New Release Spotlight: March 19, 2019

I know March has brought (or will bring) spring break for lots of you, so I hope you are able to get out and read in the beautiful sunshine! In China, we don’t have an official “spring break,” but we do have a week off in early-April for the Qing Ming Festival. In English, it’s called Tomb-Sweeping Day, a day for families to visit and clean the tombs of their ancestors. This year, Qing Ming is Friday, April 5.

This week brings us a nice, juicy list with plenty of variety! There’s a little something for everyone, but With topics ranging from inventions to artists to refugees to playing outside, I think the picture books look most interesting this week.

NOTE: Titles start with YA and go down in age to picture books at the end. Scroll to the bottom for sequels. Titles highlighted in purple are those that received two or more starred professional reviews.

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Fear of Missing Out (Kate McGovern)

When Astrid learns that her cancer has returned, she hears about a radical technology called cryopreservation that may allow her to have her body frozen until a future time when–and if–a cure is available. With her boyfriend, Mohit, and her best friend, Chloe, Astrid goes on a road trip in search of that possibility. To see if it’s real. To see if it’s worth it. For fear of missing out on everything.

PAGES: 312
GENRES: realistic fiction
THEMES: cancer, cryonics, road trips
READALIKES: Field Notes on Love (Smith), Life in a Fishbowl (Vlahos), Everything, Everything (Yoon)
STARS AND AWARDS: Booklist starred, Kirkus starred, SLJ starred

WHAT THE REVIEWS SAY: “The poignancy is tempered by humor, the science Astrid so loves, and by her determination to take what control she can over her painfully shortened life. McGovern’s impeccable writing carries readers through an incredible journey of self-exploration.” (SLJ starred review, 1 Feb 2019)

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The Weight of the Stars (K. Ancrum)

Ryann Bird dreams of traveling across the stars. But a career in space isn’t an option for a girl who lives in a trailer park on the ‘wrong’ side of town. So Ryann becomes her circumstances and settles for acting out and skipping school to hang out with her delinquent friends. One day she meets Alexandria: a furious loner who spurns Ryann’s offer of friendship. After a horrific accident leaves Alexandria with a broken arm, the girls are brought together despite themselves–and Ryann learns her secret: Alexandria’s mother is an astronaut who volunteered for a one-way trip to the edge of the solar system.

PAGES: 384
GENRES: realistic fiction, romance
THEMES: poverty, LGBT, space exploration
READALIKES: We Set the Dark on Fire (Tehlor), The Opposite of Always (Reynolds), Red, White, and Royal Blue (McQuiston)
STARS AND AWARDS: Booklist starred

WHAT THE REVIEWS SAY: “Ancrum plunges readers into a story with a lush, dark atmosphere; heartbreaking circumstances; bright, new love that blossoms from ugliness; and vividly real, magnetic characters.” (Booklist starred review, 15 Feb 2019)

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Inspection (Josh Malerman)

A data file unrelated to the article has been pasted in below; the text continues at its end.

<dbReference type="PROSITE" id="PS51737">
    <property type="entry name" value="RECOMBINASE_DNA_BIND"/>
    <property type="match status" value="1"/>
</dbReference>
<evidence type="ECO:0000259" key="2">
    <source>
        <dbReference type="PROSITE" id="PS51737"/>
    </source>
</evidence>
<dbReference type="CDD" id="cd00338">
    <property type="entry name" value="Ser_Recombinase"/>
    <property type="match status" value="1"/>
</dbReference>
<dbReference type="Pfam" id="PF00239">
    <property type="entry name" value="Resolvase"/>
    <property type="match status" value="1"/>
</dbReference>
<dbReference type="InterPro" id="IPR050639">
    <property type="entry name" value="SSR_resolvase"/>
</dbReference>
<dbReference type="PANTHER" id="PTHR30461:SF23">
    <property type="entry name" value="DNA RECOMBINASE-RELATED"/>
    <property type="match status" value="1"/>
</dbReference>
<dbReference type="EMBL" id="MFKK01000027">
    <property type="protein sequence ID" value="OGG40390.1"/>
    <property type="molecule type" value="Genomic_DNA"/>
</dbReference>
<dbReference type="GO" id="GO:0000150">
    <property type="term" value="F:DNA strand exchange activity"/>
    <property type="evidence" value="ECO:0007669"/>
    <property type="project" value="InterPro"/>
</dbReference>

From the author of Bird Box. J is a student at a school deep in a forest far away from the rest of the world. J is one of only twenty-six students, all of whom think of the school’s enigmatic founder as their father. J’s peers are the only family he has ever had. The students are being trained to be prodigies of art, science, and athletics, and their life at the school is all they know—and all they are allowed to know. But J suspects that there is something out there, beyond the pines, that the founder does not want him to see, and he’s beginning to ask questions.

PAGES: 400
RECOMMENDED FOR: adults, but I plan to get this for my HS students (Bird Box is a hit in my school!)
GENRES: thriller
THEMES: gender, psychology
READALIKES: Bird Box (Malerman), The Institute (King)
STARS AND AWARDS: Booklist starred

WHAT THE REVIEWS SAY: “Malerman makes the horror of this impossible experiment appear completely plausible while thoughtfully contemplating grand issues like nature versus nurture, gender roles, and scientific ethics—all of that, plus he manages to create a satisfyingly oppressive atmosphere.” (Booklist starred review, 1 Mar 2019)

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Internment (Samira Ahmed)

Rebellions are built on hope. Set in a horrifying near-future United States, seventeen-year-old Layla Amin and her parents are forced into an internment camp for Muslim American citizens. With the help of newly made friends also trapped within the internment camp, her boyfriend on the outside, and an unexpected alliance, Layla begins a journey to fight for freedom, leading a revolution against the internment camp’s Director and his guards.

PAGES: 387
GENRES: realistic fiction, dystopia
THEMES: Muslim-Americans, Holocaust, prejudice, revolution
READALIKES: Black Enough (Zoboi), The Love & Lies of Rukhsana Ali (Khan), Illegal (Colfer)
STARS AND AWARDS: FIVE starred reviews from: Booklist, Kirkus, SLJ, School Library Connection, Publishers Weekly

WHAT THE REVIEWS SAY: “Though it might recall dystopian novels of the recent past, this carries so much more weight and is infinitely more terrifying, since its setting—a near-future U.S.—could very well exist today, tomorrow, or only a handful of years from now.” (Booklist starred review, 1 Feb 2019)